New Zealand Food Safety is advising people to stay safe from food poisoning by cooking mussels thoroughly before eating them.
Dr Paul Dansted, director of food regulation at New Zealand Food Safety, says Vibrio parahaemolyticus are naturally occurring bacteria that are found in seawater and occur when warmer temperatures during summer are favourable for growth.
“We expect to see an increase in incidence of Vibrio parahaemolyticus in the warmer months. However, statistics from the Institute of Environmental Science and Research (ESR) show a recent spike in cases, with 22 since the beginning of the year. This compares with 14 for the first 3 months of 2020, and 4 for the same period in 2019.
“Symptoms of Vibrio parahaemolyticus may include watery or bloody diarrhoea, abdominal cramps, nausea, vomiting, fever, and/or headache. The consequences can be more serious for people with weakened immunity, the young, the elderly and frail, and pregnant women.
“As undercooked mussels can be a risk factor, it’s important to take care with their preparation. To be safe to eat, thoroughly cook mussels at above 65oC for one minute. This will ensure that any Vibrio parahaemolyticus present in the mussels will be destroyed.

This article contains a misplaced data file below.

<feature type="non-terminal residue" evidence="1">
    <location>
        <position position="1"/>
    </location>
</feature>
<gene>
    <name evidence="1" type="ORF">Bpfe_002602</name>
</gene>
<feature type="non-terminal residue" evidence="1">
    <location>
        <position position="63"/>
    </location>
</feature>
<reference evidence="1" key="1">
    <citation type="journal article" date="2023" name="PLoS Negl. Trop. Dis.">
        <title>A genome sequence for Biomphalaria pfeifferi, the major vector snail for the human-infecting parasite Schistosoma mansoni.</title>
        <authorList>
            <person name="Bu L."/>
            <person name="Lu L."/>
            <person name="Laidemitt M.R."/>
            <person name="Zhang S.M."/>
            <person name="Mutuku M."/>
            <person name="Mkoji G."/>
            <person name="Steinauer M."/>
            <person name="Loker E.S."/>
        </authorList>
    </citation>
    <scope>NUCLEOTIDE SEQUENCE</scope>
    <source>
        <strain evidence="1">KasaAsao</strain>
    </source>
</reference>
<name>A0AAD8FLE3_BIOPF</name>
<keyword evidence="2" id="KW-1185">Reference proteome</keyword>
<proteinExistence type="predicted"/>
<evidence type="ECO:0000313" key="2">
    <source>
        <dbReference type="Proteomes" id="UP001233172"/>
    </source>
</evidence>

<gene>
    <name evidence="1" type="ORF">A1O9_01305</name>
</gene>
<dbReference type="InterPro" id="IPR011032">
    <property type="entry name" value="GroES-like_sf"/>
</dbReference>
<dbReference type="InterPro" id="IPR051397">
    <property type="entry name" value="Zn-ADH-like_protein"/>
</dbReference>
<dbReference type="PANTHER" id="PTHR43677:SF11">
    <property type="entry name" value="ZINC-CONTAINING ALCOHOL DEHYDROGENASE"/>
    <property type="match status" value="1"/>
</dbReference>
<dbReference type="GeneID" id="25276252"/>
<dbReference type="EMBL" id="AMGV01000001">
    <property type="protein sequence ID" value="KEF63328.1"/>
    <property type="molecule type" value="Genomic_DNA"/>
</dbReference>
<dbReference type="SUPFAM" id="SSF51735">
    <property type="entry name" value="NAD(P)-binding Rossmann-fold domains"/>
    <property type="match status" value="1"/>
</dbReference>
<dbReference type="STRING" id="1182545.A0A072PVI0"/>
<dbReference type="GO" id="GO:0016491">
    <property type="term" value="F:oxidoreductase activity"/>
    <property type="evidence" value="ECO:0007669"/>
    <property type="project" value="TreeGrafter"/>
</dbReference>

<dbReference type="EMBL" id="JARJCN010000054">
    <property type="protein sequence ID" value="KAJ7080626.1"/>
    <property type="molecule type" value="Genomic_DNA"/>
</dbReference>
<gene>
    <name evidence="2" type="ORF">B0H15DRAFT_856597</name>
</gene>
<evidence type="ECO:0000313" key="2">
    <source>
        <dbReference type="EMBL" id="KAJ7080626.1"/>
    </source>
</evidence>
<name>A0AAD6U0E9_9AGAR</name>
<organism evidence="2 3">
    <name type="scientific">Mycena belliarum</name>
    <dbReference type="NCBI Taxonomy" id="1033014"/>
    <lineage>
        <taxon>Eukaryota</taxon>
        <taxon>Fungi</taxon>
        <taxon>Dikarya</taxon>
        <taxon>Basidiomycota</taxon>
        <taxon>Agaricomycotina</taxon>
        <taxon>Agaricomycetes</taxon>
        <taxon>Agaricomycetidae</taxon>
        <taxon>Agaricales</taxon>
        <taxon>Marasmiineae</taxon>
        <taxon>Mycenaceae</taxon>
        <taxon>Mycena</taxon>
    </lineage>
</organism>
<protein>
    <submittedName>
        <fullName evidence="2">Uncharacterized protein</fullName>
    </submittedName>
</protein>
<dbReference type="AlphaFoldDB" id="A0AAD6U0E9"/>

“One good way to know when mussels are fully cooked is that their shells pop open when boiled or steamed, and the mussel inside is firm to the touch.
“If you get sick, phone Healthline for advice on 0800 61 11 16 or seek medical attention immediately. If possible, store and refrigerate any leftover food for testing.”
Take care when handling, preparing and consuming mussels. Follow this simple food safety guidance to avoid getting Vibrio parahaemolyticus: Clean, Cook, Chill.
“It is raw mussels that we are advising against consuming. They are not the mussels that can be bought in plastic pottles. Those mussels are cooked and marinated and are not affected,” Dr Dansted says.